In case he was wrong to find that the word and series marks had been infringed under s.10 (1) the learned judge considered whether the combination sign taken as a single sign would infringe those marks under s.10 (2).  The defendant argued that it would not because there would be no likelihood of confusion. Judge Hacon referred to the opinion of the Advocate General in C-145/05 Levi Strauss & Co. v Casucci SpA [2006] ECR I-3703, [2007] FSR 8, [2006] EUECJ C-145/05, [2006] ETMR 71 and the judgment of Mr Justice Arnold (as he then was) in Sky Plc and others v Skykick UK Ltd and another [2018] EWHC 155 (Ch), [2018] RPC 5, [2018] ETMR 23. Bentley Motors had invited the judge to compare its considerable global reputation in relation to luxury goods including clothing with the claimant's much more modest reputation. The judge rejected that submission as inconsistent with Maier. He was obliged by that case to assess the likelihood of confusion on the assumption that Bentley Clothing has made a notional and fair use of its trade marks.  He compared the combination sign with the registered marks and found that the word BENTLEY was dominant. He concluded at [71]:

"Applying all the principles set out in Maier and having particularly in mind the dominant feature of the Combination Sign, in my view there was a likelihood of confusion between that sign and the Word and Series trade marks owned by Bentley Clothing."

It followed that there would have been an infringement under s.10 (2).

Bentley Motors raised three other defences. The first was that they were entitled to continue to do acts that had been lawful under the Trade Marks Act 1938 but had ceased to be lawful under the Trade Marks Act 1994 by virtue of the transitional provisions under paragraph 4 to Schedule 3 of the 1994 Act. The second was honest concurrent user.  The last was a challenge to the second claimant's locus standi on the ground that an agreement between the first and second claimants did not confer an exclusive licence on the second claimant.

As ti the first of those defences, the judge held at [84] that Bentley Motors was entitled to continue the sale of jackets, silk ties, caps and scarves as it had before 1994, but not other types of clothing or headgear. It was entitled to advertise those goods by means of literature bearing the BENTLEY sign, but not to use that sign on the goods themselves or on tags or other material attached to the goods It followed that the transitional provision afforded no defence to the judge's findings as to the defendant's liability under s.10 (1) or (2).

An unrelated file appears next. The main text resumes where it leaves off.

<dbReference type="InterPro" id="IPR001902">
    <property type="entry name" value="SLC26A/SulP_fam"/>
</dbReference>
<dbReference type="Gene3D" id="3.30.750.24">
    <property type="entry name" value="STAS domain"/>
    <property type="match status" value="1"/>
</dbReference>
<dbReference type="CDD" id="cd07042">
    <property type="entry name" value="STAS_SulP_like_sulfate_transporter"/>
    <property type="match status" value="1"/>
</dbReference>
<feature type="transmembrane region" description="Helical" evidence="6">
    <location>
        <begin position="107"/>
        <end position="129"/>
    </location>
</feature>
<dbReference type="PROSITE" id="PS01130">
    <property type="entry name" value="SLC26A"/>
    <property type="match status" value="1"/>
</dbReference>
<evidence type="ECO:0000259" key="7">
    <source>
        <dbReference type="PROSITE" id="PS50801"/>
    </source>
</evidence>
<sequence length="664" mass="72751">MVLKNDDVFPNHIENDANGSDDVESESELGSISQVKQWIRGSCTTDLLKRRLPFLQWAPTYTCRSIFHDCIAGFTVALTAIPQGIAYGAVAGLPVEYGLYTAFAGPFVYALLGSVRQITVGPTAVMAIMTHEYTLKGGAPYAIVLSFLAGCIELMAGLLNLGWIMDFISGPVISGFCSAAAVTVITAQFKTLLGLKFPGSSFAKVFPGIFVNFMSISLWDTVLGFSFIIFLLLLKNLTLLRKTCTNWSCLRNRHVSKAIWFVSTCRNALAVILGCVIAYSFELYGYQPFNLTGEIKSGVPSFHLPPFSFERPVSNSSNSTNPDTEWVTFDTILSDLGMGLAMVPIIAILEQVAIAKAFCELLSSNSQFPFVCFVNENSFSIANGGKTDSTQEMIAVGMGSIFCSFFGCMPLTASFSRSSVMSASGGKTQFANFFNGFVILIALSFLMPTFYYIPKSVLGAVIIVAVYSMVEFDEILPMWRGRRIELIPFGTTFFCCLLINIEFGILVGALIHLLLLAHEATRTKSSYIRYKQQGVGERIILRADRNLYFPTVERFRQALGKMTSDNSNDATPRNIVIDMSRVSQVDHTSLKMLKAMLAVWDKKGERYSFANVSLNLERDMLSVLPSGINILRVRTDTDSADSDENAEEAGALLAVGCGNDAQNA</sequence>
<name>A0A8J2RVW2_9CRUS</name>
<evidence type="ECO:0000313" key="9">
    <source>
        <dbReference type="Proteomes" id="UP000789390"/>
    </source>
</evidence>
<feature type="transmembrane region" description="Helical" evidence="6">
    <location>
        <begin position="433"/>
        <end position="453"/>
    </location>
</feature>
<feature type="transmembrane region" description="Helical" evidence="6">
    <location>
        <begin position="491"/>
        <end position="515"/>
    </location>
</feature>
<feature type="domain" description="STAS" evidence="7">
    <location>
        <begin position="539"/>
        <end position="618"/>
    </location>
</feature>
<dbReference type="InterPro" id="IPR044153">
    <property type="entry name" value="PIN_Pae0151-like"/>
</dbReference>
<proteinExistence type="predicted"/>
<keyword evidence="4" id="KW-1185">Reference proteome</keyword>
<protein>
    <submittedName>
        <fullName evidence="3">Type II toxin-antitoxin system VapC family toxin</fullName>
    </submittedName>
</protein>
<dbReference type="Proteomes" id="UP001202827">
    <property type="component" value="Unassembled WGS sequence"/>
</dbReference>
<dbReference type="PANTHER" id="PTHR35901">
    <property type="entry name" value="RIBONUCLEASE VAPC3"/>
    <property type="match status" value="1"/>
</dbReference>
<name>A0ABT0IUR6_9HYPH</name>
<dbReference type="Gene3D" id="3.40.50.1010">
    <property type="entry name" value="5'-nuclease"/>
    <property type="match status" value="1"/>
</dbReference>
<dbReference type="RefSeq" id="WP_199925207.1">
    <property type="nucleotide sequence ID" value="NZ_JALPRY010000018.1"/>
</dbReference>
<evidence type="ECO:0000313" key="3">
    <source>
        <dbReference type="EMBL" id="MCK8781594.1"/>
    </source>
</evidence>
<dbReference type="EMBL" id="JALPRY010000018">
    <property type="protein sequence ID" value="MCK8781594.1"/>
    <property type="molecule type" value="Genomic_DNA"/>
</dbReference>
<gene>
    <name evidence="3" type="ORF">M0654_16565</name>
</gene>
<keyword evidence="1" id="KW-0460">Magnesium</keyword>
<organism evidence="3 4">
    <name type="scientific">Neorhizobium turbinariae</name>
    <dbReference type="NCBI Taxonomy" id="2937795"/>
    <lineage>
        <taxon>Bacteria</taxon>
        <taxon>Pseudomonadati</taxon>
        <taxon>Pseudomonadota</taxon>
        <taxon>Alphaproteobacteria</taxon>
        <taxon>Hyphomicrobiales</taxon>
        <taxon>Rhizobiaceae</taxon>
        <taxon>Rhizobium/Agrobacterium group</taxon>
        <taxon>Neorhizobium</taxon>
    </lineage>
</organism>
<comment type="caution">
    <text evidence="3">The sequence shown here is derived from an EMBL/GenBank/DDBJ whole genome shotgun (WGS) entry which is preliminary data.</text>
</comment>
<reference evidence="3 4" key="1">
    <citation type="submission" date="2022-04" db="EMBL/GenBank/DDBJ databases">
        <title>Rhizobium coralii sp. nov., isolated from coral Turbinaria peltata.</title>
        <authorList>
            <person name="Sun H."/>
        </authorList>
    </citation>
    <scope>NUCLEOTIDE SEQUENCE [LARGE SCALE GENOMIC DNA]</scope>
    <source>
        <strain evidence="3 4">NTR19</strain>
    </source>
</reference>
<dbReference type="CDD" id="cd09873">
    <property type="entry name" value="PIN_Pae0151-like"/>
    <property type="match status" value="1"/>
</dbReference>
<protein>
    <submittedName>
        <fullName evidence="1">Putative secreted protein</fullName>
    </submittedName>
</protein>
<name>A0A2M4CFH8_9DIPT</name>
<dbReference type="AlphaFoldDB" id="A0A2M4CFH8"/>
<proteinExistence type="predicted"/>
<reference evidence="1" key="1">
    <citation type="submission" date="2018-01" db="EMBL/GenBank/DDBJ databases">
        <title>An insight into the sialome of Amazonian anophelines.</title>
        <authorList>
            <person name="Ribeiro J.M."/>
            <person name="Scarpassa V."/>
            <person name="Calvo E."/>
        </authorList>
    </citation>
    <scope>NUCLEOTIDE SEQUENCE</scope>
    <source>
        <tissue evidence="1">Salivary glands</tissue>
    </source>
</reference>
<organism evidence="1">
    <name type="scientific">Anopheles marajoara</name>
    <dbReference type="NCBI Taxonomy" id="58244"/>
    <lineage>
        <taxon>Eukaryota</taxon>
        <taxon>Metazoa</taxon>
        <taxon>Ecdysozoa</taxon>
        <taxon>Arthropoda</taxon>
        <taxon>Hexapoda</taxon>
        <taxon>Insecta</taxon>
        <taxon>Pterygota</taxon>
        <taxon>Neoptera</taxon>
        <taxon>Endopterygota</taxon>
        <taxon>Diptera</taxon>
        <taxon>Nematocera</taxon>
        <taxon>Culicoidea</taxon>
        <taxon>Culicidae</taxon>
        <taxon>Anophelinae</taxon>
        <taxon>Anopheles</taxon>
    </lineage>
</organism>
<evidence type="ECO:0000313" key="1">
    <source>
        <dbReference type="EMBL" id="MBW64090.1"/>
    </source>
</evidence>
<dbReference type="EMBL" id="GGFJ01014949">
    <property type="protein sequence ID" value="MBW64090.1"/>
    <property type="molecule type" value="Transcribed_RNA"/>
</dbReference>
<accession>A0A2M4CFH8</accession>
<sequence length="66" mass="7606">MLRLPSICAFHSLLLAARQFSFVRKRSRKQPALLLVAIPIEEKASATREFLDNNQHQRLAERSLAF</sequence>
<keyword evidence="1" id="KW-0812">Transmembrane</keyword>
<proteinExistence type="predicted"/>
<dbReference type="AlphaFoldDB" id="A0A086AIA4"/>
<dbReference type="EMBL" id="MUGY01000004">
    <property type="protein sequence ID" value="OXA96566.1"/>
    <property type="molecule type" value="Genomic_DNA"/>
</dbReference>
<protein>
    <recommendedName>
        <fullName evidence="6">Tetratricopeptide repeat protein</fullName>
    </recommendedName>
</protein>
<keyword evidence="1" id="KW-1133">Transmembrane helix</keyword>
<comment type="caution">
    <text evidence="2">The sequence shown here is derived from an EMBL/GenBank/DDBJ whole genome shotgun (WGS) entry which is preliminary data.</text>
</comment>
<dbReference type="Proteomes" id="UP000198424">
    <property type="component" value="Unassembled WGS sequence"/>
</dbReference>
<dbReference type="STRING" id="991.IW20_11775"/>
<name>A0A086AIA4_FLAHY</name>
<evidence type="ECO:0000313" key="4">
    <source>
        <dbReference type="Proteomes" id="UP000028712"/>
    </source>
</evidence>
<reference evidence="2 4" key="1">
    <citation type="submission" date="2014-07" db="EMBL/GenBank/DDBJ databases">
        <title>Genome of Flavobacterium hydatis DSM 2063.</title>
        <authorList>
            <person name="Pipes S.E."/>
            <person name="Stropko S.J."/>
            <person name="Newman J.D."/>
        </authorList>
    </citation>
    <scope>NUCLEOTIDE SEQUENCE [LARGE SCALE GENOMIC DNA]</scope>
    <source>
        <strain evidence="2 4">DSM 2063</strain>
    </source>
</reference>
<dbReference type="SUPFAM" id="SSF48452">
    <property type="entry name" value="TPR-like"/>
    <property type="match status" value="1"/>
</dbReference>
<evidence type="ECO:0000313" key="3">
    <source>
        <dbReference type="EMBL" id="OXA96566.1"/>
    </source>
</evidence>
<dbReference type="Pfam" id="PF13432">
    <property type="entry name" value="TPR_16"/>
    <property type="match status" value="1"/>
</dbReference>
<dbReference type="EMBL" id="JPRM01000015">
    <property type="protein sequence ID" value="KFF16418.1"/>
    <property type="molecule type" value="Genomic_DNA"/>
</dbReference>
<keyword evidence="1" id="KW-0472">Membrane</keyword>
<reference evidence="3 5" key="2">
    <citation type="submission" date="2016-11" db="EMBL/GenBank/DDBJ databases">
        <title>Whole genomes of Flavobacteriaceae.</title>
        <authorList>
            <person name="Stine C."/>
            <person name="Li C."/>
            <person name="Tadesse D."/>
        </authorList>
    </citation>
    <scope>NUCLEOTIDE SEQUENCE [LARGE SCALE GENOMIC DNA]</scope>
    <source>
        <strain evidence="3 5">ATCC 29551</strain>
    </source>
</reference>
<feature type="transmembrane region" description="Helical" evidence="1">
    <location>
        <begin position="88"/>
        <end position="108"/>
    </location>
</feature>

In respect of honest concurrent user, Judge Hacon reviewed the authorities and directed himself ay [99]:

"If longstanding use of the BENTLEY sign by Bentley Motors for those goods has led that name to denote either Bentley Clothing or Bentley Motors when used in relation to clothing or headgear and Bentley Motors has taken no steps to exacerbate the level of confusion which is an inevitable consequence of the dual use of BENTLEY and thereby to encroach upon Bentley Clothing's goodwill, there is a defence of honest concurrent use."

For the next 31 paragraphs, he considered the history of the motor manufacturer's use of the Bentley mark in clothing.  He addressed the claimants' argument between paragraphs [132] and [138] and the defendant's between [139] and [146].  He held at [157]:

"That evidence gives the strong impression that from around 2000 Bentley Motors engaged in a policy of 'grandmother's footsteps' in relation to Bentley Clothing – a conscious decision to develop the use of BENTLEY in relation to their range of clothing and headgear such as to increase the prominence of that sign, but only in incremental stages in the hope that no one stage would provoke a reaction from Bentley Clothing."

The judge concluded at [158] that did not constitute honest concurrent use. On the contrary, it was consistent with a strategy of arrogating to itself the goodwill in the BENTLEY brand in relation to clothing and of clearing away through proceedings in the Intellectual Property Office and EU Intellectual Property Office the clothing company's rights in the brand.

The agreement between the claimants had not been drawn up by lawyers and contained the following provision:

"Bentley 1962 Limited (the OWNER) is the owner of all the UK registered trademarks relating to 'BENTLEY' for goods in class 25 as listed in the attached schedule A and by this agreement appoints Brandlogic Limited (the MANAGER) on a sole and exclusive basis to manage and develop the scheduled trademarks and the BENTLEY clothing brand on behalf of the OWNER, on the following terms,"

Judge Hacon found that was enough to constitute an exclusive licence.

Anyone wishing to discuss this article or trade marks generally should call me on 020 7404 5252 during normal office hours or send me a message through my contact page.